Calculus Two: Sequences and Series is an introduction to sequences, infinite series, convergence tests, and Taylor series. The course emphasizes not just getting answers, but asking the question "why is this true?"

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From the course by The Ohio State University

Calculus Two: Sequences and Series

931 ratings

The Ohio State University

931 ratings

Calculus Two: Sequences and Series is an introduction to sequences, infinite series, convergence tests, and Taylor series. The course emphasizes not just getting answers, but asking the question "why is this true?"

From the lesson

Convergence Tests

In this third module, we study various convergence tests to determine whether or not a series converges: in particular, we will consider the ratio test, the root test, and the integral test.

- Jim Fowler, PhDProfessor

Mathematics

The harmonic series again.

[MUSIC]

We've already seen that the harmonic series diverges.

So we've shown that the harmonic series diverges by grouping together the terms

and then showing that each of the groups is bigger than one half.

So summing the harmonic series is even worse then summing 1 plus a half,

plus a half, plus a half, plus a half, plus a half, and so on.

We can also check this with the integral test,

so let's say a sub n equal 1 over n and I am trying to analyze the convergence of

the series n goes from one to infinity of a sub n, that's just the harmonic series.

And to help me I'll look at the function f of x which is 1 over x.

And note that a sub n is f of n.

I want to make sure that f is positive and decreasing.

Right, so I need the function f to be positive.

And decreasing the interval that I care about,

which is the interval from one to infinity.

Well, I know that f is positive because if x is at least one, even if x is at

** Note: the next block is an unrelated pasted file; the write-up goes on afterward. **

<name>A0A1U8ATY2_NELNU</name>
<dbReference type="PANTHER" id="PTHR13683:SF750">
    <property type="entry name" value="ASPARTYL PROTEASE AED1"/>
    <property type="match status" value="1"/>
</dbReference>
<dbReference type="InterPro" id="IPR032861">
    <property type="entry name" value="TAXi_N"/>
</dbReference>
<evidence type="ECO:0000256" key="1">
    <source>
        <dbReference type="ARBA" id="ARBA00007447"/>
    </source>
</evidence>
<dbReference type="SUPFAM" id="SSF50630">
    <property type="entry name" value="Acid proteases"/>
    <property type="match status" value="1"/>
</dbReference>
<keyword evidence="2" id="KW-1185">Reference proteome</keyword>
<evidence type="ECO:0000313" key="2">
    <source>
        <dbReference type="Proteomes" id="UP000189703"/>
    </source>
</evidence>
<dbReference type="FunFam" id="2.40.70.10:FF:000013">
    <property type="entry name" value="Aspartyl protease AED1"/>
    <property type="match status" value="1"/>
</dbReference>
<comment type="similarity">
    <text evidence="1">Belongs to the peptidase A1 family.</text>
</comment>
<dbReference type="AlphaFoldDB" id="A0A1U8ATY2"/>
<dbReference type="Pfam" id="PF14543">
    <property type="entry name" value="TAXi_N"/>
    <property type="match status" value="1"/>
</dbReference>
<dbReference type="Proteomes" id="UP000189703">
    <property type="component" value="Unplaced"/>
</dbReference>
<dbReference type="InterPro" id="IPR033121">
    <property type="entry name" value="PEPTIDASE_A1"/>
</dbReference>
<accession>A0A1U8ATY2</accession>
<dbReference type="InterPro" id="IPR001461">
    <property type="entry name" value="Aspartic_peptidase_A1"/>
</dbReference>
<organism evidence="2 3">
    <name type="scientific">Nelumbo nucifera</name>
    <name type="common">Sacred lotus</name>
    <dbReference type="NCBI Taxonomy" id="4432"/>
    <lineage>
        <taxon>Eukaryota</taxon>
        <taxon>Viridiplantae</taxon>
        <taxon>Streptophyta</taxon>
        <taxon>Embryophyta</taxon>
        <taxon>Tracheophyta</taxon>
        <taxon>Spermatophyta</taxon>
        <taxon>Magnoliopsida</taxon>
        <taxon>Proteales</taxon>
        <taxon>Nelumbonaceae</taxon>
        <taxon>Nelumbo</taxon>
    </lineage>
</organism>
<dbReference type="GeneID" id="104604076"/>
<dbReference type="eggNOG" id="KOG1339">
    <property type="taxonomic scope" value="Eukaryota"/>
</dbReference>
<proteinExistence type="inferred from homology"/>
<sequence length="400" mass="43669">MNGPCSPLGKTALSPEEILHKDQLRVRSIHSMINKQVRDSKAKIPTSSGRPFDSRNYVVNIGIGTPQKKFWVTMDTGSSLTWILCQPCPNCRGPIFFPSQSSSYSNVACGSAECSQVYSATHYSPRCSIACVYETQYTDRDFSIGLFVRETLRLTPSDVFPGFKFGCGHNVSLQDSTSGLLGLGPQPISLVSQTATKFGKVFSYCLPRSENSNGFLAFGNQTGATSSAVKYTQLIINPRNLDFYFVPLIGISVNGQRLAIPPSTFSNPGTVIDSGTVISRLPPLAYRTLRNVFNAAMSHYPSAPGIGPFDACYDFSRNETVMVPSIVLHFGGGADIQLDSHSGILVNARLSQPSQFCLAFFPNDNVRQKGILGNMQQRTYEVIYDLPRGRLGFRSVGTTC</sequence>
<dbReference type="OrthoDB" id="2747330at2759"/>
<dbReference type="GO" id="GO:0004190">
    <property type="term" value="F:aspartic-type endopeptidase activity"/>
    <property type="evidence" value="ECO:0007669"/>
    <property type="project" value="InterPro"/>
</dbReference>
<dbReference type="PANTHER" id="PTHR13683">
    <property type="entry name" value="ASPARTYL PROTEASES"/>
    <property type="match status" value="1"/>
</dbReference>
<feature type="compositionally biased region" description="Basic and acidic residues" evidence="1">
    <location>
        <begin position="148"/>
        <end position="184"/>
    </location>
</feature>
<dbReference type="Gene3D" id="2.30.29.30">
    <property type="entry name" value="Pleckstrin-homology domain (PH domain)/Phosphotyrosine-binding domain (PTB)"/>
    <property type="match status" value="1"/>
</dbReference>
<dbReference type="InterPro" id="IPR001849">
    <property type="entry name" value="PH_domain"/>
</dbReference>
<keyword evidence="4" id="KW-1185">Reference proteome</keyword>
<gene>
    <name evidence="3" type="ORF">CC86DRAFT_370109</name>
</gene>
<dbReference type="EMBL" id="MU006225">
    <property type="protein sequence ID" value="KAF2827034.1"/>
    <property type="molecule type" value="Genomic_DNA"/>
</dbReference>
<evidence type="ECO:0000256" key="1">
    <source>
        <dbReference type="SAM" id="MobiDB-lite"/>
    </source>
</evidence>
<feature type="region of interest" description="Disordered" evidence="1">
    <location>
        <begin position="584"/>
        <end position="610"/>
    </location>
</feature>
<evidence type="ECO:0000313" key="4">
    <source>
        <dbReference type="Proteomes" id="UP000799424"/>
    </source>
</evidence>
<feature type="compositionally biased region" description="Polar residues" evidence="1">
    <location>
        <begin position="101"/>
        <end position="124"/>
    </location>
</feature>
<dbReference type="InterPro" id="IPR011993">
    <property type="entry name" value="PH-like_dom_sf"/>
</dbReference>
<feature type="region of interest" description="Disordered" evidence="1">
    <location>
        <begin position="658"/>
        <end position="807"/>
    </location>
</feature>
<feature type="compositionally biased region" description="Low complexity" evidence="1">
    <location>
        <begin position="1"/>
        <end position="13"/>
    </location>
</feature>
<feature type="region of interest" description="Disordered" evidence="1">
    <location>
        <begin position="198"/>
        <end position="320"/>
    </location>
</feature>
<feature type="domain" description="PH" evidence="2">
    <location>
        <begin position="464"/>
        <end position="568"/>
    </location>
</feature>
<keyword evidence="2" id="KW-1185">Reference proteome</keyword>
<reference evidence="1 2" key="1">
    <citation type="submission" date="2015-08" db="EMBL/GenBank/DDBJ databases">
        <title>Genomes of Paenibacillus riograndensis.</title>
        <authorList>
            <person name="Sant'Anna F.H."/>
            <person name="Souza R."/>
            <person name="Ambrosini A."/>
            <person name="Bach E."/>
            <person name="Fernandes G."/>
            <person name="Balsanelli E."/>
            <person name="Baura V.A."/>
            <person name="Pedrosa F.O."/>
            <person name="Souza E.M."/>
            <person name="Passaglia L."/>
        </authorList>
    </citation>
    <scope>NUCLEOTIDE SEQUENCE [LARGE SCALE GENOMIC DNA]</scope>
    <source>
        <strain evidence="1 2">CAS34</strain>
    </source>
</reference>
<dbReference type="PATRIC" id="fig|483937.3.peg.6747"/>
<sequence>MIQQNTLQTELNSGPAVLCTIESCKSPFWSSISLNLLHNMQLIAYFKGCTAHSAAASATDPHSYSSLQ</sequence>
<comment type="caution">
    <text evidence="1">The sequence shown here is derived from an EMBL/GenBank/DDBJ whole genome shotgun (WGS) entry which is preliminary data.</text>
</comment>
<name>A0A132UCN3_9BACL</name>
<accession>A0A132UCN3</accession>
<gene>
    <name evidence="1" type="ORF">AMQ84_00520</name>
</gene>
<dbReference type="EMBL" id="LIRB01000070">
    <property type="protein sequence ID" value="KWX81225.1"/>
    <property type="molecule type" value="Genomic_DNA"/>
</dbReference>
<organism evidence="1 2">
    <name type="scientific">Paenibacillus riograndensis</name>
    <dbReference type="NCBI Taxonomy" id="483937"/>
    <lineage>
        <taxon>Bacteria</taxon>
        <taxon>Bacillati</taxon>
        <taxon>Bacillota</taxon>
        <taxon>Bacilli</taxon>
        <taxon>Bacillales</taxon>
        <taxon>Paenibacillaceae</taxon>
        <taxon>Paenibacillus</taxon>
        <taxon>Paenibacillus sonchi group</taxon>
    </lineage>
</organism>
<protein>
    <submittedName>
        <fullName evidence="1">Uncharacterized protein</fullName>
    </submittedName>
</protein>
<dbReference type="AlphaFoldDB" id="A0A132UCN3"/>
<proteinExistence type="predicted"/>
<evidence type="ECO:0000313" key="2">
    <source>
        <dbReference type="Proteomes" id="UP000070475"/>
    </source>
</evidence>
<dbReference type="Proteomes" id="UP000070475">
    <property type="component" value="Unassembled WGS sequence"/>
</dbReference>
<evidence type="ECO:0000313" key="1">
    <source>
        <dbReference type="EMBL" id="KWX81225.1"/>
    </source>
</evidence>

least zero, alright, f of x, which 1 over x,

is positive, I mean, the reciprocal of a positive number

is positive.

I need to check if f is decreasing, and what that means is that if a is bigger

than b, then I need that f of a, is less than f of b.

On the interval I'm thinking about here.

Well, that's true because if I've got a

and b, say they're both positive numbers even.

Then how does 1 over a compared to 1 over b if a is bigger than b, or if

I got a larger positive number but I take its reciprocal now its smaller.

So this is telling me that F is a

decreasing function, now I will check that the integral diverges.

Well let's compute the integral from one to infinity of f of x dx.

by definition this integral is the limit as big N approaches infinity

of the integral from 1 to big N of f of x dx, now in this case f

is just the one over function, right it's the function that sends x to one over x.

So this is the limit as big N approaches infinity, of

the integral from 1 to big N, just 1 over x dx.

Now, to compute this definite integral, I'm

going to use the fundamental theorem of calculus and

recall that an anti-derivative for the 1 over x function is the natural logarithm.

So, by the fundamental theorem of calculus, this is

the limit as N approaches infinity of an anti-derivative,

which is the natural log, at the one endpoint,

minus the anti-derivative natural log at the other endpoint.

And a log of 1

is 0, so this is just asking.

What's the limit as N approaches infinity, of the natural log of N, right?

What happens when you take the natural log of an enormous number?

Well, admittedly, it's less enormous, but it's still as large as you'd like, right.

By choosing big N, big enough, I can make log N as large as you'd like.

Which is to say that the limit of log N

as N approaches infinity is infinity. So this integral diverges.

So the same is true of the series.

Right. So, by the integral

test. The sum n goes 1 to infinity of' 1 over n,

the harmonic series, diverges as well.

So now you get two proofs that the harmonic series diverges.

Any time in mathematics that you've got two different proofs of

the same theorem, it's worth thinking about how those proofs relate.

In this case which proof do you think is easier?

I mean in a certain sense, the interval test is easier.

Requires less creativity to just integrate one

over x than to do that complicated grouping.

And yet the grouping argument

predates integration.

Alright, the grouping argument is from the 1300s,

and integration, right, wasn't really around until Newton, say.

So yes, although the integral test seems like the easier way to show the harmonic

series diverges, the integral test is dependent on the huge edifice of calculus.

It is requiring more technology. And a grouping argument,

how well somehow requiring more creativity.

Doesn't

require so much theory, to be built up.

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